Basement Theatre in the Sidney Myer Asia Centre
The University of Melbourne
This lecture is free and open to the public. Bookings are essential
Ph: 8344 3885 or email

Latham: depressed, paranoid and a suicide bomber?

Why go out with a whimper when you can go out with a bang? That's no doubt the approach Mark Latham has taken, and it's one of the bigger bangs ever to hit Australian politics.

My suspicion is that Mark Latham is mentally unwell. When Jeff Kennett brought up this suggestion a few months back he was shouted down, but perhaps Il Duce was on to something. Having seen his appearance on Enough Rope on Monday Thursday at 8:30 10:30, and read his interview with Michael Harvey and Paul Kelly in The Australian on Friday, I get the distinct impression that he is suffering from some form of depression, possibly coupled with paranoia.

For me perhaps the most significant reason to think this is the fact that Latham has not restricted his savage criticism to a few select political opponents, but has lashed out at anyone and everyone whom he encountered in his eleven years in politics. Take Gough Whitlam, Latham's political mentor, first political employer and inspiration in the naming of his first son. Latham has savaged Whitlam, attacking him for his percieved disloyalty in Whitlam privately calling for Latham to resign as leader in January of this year. A mature and balanced person would surely recognise the ultimate wisdom of Gough's words (Latham did resign, after all, within just a couple of days) and maintain the relationship. Not so, Latham.

Latham is clearly in a destructive mood. It would not be unfair to think of his as Australia's first suicide bomber - as well as destroying his own life, he seems determined to destroy the (political) lives of as many other people as possible. He doesn't seem to care how much damage he does or which set of people he harms - it is his own party that will suffer in the process and his staunch political opponents who will win.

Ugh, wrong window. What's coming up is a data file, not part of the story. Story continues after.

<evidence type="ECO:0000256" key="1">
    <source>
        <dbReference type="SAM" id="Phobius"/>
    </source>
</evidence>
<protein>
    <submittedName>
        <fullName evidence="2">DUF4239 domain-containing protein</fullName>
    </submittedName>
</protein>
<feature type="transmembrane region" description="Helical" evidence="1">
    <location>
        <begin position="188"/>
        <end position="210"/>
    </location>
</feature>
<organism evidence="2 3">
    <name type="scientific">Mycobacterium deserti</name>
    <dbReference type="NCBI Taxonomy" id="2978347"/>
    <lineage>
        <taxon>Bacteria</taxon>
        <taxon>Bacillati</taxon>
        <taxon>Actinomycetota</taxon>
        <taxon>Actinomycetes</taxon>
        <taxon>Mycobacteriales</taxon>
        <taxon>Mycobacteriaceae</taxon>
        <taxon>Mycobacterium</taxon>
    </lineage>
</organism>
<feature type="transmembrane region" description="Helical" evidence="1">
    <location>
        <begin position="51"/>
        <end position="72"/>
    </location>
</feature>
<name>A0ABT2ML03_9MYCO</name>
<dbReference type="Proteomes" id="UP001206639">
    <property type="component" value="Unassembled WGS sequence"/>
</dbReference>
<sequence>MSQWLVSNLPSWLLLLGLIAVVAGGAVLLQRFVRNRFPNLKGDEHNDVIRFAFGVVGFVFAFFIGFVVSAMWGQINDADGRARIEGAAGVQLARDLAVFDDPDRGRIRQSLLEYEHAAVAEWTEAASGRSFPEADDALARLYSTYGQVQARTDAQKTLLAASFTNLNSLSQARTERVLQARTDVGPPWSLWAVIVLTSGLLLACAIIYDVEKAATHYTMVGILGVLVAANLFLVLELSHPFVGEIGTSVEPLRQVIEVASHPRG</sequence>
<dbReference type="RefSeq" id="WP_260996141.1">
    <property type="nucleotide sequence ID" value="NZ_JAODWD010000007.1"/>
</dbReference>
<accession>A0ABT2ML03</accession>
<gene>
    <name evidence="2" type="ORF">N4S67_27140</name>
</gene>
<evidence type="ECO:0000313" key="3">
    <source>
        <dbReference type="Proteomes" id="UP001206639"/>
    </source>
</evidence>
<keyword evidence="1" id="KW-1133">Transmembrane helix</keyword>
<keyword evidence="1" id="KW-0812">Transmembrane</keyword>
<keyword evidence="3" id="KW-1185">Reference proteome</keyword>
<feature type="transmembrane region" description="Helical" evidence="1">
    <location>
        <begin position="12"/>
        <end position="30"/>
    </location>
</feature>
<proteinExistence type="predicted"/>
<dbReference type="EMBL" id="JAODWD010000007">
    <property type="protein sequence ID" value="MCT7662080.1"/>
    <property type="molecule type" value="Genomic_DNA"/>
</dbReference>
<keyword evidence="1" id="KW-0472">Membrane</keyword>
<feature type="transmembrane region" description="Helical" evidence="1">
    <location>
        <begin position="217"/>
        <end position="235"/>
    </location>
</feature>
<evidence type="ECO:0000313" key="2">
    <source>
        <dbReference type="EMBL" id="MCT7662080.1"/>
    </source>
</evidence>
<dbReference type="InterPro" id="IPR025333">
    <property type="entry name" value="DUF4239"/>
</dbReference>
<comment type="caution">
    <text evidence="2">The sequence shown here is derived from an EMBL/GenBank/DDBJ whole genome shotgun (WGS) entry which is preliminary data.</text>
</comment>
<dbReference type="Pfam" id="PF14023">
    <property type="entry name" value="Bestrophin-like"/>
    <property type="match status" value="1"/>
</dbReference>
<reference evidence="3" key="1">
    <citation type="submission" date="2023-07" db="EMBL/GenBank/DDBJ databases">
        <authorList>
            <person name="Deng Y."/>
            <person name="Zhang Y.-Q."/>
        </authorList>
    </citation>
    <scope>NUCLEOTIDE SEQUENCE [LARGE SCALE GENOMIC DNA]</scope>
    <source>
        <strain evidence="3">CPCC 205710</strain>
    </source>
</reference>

Sadly, Mark Latham is reinforcing every negative perception about him that existed during his time as a parliamentarian. He is demonstrating himself to be self-indulgent, narcissistic, selfish, undisciplined and untrustworthy with the truth. Much as he sought to keep these characteristics in check previously, now he has few people to impress and so he can let it all hang out. This is the real Latham.

In a strange way, the mad excess of Latham is to the advantage of the ALP. Had he been more measured and subtle in his criticism, then he might have been taken seriously and the negative effect on Beazley and the current crop would be significant. As it is, Latham is a sad circus act taken seriously by no-body, and so his accusations can be readily dismissed. Beazley, Whitlam and Keating all enjoy a resiliant character and a persona deeply etched in the public mind. The ravings of Mad Mark are going to do little to change them.